Your email was sent successfully. Check your inbox.

An error occurred while sending the email. Please try again.

Proceed reservation?

Export
Filter
Collection
Years
  • 1
    ISSN: 1440-1681
    Source: Blackwell Publishing Journal Backfiles 1879-2005
    Topics: Medicine
    Notes: 1. Left ventricular hypertrophy (LVH) is an independent cardiovascular risk factor. Angiotensin AT1 receptor antagonism has been considered as a specific approach to block the renin–angiotensin system and been demonstrated to be able to prevent or regress LVH by interfering with the remodelling process of the heart.2. Angiotensin AT1 receptor blockade induces a marked increase in angiotensin (Ang) II, which may stimulate the AT2 receptors. Gene expression of AT1 and AT2 receptors increases in a time-dependent manner in cardiac remodelling following myocardial infarction.3. Considerable efforts have been made to clarify the role of AT2 receptors in cardiac hypertrophy and remodelling since the mid-1990s, resulting in controversial reports: the AT2 receptor mediates actions either opposite to or in coordination with those of the AT1 receptor. Moreover, there are many reports of no significant effects mediated by AT2 receptors.4. Based on the studies reviewed in the present article, we assume that the predominant effect of AngII in cardiac hypertrophy and cardiac remodelling is growth promoting and that this effect is mediated mainly via AT1 receptors. The AT2 receptors may affect the hypertrophic process by interacting with other cardiac membrane proteins, enzymes and autacoids. Before coming to a conclusion as to whether AT2 receptor stimulation or antagonism is beneficial to the heart, more studies should be performed in different LVH models, especially long-term treatment protocols in vivo.
    Type of Medium: Electronic Resource
    Signatur Availability
    BibTip Others were also interested in ...
  • 2
    Electronic Resource
    Electronic Resource
    350 Main Street , Malden , MA 02148 , USA. , and 9600 Garsington Road , Oxford OX4 2DQ , England . : Blackwell Science Inc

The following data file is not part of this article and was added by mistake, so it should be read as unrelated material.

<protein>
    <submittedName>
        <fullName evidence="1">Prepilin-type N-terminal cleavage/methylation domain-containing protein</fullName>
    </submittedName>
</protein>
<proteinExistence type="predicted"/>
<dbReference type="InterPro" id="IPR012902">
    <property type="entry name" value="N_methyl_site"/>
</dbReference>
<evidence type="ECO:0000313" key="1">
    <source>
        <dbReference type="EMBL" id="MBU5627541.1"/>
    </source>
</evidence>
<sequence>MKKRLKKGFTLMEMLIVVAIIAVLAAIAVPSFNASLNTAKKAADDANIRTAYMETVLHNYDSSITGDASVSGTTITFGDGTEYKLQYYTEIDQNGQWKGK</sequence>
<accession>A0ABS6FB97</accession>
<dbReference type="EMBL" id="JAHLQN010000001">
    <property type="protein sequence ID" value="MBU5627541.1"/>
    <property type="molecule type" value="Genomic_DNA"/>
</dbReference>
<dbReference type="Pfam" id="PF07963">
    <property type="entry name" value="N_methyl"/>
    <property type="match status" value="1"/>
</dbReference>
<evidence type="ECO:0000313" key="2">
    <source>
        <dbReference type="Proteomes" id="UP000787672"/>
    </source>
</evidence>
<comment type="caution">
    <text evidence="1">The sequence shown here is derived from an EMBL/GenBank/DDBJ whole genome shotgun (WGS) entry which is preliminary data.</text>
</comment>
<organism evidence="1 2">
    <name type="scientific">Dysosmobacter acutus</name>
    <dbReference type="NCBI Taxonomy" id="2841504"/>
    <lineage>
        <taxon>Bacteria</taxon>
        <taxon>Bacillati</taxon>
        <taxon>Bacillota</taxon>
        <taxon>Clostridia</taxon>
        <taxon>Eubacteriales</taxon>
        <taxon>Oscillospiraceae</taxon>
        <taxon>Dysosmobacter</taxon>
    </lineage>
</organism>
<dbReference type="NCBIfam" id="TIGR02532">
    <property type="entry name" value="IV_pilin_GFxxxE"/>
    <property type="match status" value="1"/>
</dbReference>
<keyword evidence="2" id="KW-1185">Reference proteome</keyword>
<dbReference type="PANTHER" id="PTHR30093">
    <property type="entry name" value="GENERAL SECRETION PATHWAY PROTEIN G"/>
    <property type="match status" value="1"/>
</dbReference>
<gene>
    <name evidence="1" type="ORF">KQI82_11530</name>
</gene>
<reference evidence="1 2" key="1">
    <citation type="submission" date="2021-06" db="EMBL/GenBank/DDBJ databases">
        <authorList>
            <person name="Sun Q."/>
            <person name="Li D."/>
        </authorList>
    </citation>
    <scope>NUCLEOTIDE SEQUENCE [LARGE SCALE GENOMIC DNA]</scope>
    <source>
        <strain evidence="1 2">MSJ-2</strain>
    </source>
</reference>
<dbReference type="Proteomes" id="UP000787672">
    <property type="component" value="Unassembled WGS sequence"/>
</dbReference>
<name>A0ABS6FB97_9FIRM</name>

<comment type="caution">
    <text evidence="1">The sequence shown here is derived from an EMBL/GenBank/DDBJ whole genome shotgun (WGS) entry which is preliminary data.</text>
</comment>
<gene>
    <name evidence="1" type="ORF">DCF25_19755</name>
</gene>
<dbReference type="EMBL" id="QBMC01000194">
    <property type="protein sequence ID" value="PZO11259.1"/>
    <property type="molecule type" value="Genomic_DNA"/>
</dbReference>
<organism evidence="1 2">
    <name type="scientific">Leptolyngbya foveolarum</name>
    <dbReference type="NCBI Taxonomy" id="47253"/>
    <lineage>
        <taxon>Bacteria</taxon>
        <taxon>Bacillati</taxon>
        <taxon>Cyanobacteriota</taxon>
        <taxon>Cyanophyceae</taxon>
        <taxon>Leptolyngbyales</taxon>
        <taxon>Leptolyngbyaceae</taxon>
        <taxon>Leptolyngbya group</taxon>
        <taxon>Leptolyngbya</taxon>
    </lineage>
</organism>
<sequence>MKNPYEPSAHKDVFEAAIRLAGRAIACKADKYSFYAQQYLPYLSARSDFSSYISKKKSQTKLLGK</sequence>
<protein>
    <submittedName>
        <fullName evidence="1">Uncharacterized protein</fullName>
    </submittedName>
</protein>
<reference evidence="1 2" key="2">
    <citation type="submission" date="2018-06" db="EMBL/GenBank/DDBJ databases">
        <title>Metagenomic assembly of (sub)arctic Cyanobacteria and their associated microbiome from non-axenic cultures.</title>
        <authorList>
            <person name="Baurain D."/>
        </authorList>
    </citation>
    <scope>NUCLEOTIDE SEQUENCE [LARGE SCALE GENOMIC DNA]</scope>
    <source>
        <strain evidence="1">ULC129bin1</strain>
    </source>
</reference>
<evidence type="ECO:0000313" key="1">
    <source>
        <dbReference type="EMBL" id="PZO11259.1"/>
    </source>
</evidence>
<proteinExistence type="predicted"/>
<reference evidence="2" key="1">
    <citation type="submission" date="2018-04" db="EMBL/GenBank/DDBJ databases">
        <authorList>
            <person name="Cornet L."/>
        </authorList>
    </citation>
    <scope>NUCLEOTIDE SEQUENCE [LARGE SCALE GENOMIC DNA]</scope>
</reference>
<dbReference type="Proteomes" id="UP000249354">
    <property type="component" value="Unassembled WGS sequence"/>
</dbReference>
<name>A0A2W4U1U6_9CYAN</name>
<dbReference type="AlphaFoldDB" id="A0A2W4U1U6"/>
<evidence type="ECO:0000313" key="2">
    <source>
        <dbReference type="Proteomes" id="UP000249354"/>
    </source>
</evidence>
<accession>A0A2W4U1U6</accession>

Journal of cardiac surgery 17 (2002), S. 0 
    ISSN: 1540-8191
    Source: Blackwell Publishing Journal Backfiles 1879-2005
    Topics: Medicine
    Notes: Myocardial infarction (MI) remains the leading cause of death from cardiovascular diseases over the past decades. Apoptosis is ‘programmed’ cell death which leads to clearance of ‘unwanted’ cells without disruption of tissue structure or function. Recently, we reported that angiotensin receptor subtype AT1 and AT2 mRNA levels were time dependently regulated after MI. AT1 and AT2 receptor mRNA levels markedly increased at 30 min and peaked 24 h post-MI. The time-dependent increase of AT1 and AT2 receptor mRNA is associated with the early remodeling process of the non-infarcted myocardium post MI. There is a further question raised whether the up-regulation of AT2 receptor is linked to apoptosis. Therefore, we investigated the apoptotic development and apoptotic related gene expression after MI at different time points in the current study. MI was induced in Wistar rats by ligation of the left anterior descending coronary artery. Bax gene expression was found to be increased at 12 h after MI and peaked at 24 h (4.3-fold). It declined at 72 h after MI. Fas gene started to over-express at 12 h after MI as well but it reached maximum at 72 h (4.7-fold). Protein levels of Bax and Fas expression were detected in the necrotic area and area at risk (surrounding area) at different time points after MI. Apoptosis was detected in the infarcted areas. No apoptosis was detected in the sham operated rats. In the MI groups, strongest staining of apoptosis was detected in rats 3 days post operation. Weak staining was found 1 day, 7 day post MI. Very fewer apoptotic cells were detected in the rats 2 weeks after MI. Our results demonstrate that apoptotic development after MI is time dependent in the ischemic area and there could be some linkage with the over expression of AT2 receptor post MI.
    Type of Medium: Electronic Resource
    Signatur Availability
    BibTip Others were also interested in ...
Close ⊗
This website uses cookies and the analysis tool Matomo. More information can be found here...